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Disease outbreak: Fall migration increases HPAI occurrence

by Wyoming Livestock Roundup

Following a summer absent of both domestic and wild birds testing positive for highly pathogenic avian influenza (HPAI), the disease has recently been confirmed in Wyoming along with major losses to domestic poultry flocks in Colorado. Several detections since mid-September have prompted producers to increase biosecurity practices and monitor flocks closely. 

“Cases of HPAI are on the rise again across the country as migratory birds start their seasonal movement south,” said Colorado State Veterinarian Maggie Baldwin. “The most important thing bird owners can do right now is limit interaction between their flocks and wild birds.” 

According to the Center for Disease Control and Prevention, the risk of HPAI to the general public is low, though people should use caution when handling sick or dead birds. 

Colorado layer losses

HPAI outbreaks have devastated Colorado’s laying hen population, as producers work to rebuild flocks from the loss of millions of birds this spring. 

In April, the virus impacted an operation in Montrose County with 58,000 birds, as well as a producer in Weld County with 1.4 million birds. At the time, Colorado Gov. Jared Polis issued an executive order to declare an emergency and set aside $1 million for the response.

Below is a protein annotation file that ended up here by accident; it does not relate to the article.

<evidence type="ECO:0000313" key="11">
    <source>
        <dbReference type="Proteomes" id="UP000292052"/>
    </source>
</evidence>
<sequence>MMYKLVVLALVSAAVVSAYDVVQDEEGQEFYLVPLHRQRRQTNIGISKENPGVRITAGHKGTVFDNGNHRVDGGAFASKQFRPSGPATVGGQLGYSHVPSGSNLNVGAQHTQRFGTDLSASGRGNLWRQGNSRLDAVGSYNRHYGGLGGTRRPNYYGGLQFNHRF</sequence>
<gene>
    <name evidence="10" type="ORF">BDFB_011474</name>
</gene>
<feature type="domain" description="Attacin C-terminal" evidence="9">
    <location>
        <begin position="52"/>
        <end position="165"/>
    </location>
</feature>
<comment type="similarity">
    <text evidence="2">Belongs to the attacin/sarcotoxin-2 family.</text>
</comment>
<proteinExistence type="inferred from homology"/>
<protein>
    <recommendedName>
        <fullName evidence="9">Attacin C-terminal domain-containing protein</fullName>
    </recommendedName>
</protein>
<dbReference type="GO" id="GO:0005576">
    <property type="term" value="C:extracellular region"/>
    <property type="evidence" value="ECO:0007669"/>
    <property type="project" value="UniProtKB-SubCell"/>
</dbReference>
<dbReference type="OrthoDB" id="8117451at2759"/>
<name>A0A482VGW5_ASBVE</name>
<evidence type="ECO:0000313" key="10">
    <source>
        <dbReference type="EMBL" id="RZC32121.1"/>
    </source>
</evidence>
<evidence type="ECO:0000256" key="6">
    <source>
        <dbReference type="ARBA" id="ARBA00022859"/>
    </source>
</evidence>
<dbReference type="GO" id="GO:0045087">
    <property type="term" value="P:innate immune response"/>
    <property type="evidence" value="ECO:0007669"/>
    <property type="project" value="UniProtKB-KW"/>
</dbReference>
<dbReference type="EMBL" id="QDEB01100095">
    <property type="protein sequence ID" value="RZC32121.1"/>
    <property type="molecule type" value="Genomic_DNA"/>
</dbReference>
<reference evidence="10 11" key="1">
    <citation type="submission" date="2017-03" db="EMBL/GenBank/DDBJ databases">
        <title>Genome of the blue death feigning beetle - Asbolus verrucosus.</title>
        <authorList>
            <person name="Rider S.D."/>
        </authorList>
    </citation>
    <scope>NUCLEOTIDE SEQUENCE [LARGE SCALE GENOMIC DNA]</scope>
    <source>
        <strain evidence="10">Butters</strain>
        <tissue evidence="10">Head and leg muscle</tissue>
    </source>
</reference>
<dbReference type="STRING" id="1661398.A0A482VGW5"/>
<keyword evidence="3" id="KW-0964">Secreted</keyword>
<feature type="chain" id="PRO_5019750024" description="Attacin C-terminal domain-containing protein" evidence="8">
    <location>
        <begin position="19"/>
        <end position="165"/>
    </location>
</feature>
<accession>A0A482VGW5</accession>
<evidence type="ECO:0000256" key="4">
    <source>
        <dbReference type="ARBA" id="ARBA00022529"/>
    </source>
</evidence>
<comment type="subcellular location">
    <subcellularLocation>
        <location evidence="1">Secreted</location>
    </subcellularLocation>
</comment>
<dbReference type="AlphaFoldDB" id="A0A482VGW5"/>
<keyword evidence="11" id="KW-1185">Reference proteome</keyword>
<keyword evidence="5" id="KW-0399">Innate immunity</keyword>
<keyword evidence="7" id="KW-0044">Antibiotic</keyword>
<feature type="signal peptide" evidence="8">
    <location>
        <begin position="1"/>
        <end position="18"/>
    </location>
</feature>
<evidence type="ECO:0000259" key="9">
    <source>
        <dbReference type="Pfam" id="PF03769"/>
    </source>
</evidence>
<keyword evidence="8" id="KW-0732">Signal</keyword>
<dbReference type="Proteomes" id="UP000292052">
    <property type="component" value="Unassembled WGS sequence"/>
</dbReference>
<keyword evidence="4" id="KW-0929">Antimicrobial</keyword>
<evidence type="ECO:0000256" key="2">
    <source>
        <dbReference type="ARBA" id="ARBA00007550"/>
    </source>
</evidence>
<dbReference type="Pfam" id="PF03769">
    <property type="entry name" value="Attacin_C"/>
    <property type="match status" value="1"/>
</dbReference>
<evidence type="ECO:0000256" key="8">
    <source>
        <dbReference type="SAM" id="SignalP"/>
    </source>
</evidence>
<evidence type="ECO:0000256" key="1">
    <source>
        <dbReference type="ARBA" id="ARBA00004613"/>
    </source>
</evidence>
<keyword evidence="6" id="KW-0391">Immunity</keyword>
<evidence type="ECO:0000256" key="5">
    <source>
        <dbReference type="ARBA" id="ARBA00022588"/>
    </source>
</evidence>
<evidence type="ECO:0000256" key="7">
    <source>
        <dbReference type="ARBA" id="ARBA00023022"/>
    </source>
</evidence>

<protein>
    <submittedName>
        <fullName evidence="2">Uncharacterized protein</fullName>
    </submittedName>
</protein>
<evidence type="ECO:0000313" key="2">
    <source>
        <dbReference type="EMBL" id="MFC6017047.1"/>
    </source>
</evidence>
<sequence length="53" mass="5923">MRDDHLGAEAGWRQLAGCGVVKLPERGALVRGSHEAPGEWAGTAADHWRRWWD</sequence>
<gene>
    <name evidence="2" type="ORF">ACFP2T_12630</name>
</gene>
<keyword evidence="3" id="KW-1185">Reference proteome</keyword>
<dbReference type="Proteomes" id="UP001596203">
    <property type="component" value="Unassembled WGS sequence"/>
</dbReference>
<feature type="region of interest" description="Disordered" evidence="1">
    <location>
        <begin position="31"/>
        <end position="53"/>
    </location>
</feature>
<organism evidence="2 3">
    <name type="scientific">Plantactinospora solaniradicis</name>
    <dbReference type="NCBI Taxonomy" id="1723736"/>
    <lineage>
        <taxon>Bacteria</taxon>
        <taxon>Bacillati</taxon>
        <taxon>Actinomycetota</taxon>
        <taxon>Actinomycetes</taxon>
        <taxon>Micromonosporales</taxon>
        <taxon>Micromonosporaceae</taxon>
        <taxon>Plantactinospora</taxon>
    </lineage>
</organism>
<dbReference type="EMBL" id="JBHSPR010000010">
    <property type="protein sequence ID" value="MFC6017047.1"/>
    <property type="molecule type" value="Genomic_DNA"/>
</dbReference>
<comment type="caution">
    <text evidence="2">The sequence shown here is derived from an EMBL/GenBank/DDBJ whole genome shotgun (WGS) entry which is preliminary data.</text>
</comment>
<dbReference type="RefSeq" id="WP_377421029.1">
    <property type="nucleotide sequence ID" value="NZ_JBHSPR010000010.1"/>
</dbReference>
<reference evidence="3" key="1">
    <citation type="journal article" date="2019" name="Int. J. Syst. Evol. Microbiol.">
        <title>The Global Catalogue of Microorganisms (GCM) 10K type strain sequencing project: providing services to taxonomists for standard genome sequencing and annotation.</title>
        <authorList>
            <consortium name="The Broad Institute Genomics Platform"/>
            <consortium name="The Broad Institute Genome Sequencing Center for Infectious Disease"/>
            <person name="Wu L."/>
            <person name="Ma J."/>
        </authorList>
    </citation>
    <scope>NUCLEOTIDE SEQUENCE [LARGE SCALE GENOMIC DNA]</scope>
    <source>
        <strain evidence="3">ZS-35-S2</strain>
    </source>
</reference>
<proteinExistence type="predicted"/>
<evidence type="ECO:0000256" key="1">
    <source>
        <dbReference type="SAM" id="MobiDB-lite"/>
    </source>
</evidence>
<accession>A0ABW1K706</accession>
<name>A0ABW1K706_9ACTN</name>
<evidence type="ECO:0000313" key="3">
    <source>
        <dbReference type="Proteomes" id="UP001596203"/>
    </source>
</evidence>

On Sept. 21, HPAI was positively detected in a commercial egg laying facility in Weld County, affecting 1.1 million layers. Following the incident, Polis declared a disaster again, allowing state agencies another six months to use the remainder of funds allocated by the initial emergency declaration. 

“Right now, it’s critical Colorado’s backyard and commercial poultry flock owners keep up the biosecurity measure they have been implementing since the beginning of the outbreak this spring,” Baldwin said. “HPAI is a disease with high mortality which can wipe out entire domestic poultry flocks in less than 72 hours. The most important thing bird owners can do right now is limit interactions between their flocks and wild birds.”

Wyoming HPAI cases

Cases of HPAI returned to Wyoming in September, following initial detection in March 2022.  The University of Wyoming (UW), the Wyoming State Veterinary Laboratory (WSVL) and the Wyoming Game and Fish Department’s Wildlife Health Laboratory detected eight positive cases of HPAI in wild birds since Sept. 16. These birds include a blue-winged teal and a great horned owl, as well as two turkey vultures found on the UW campus. 

The WSVL noted the greatest risk of transmission is wild birds, especially waterfowl. The peak of fall bird migration in the state is late September through mid-November, and producers are encouraged to increase biosecurity practices if they live near a water attractant. 

If producers experience illness or death in their domestic flocks or pet birds, they are urged to contact a veterinarian to determine if the animals may be infected with HPAI and can arrange to submit samples for testing. Additionally, if waterfowl or domestic poultry show signs of illness or unexplained death, they may contact the Wyoming Livestock Board at 307-777-7515.

Averi Reynolds is a corresponding writer for the Wyoming Livestock Roundup. Send comments on this article to

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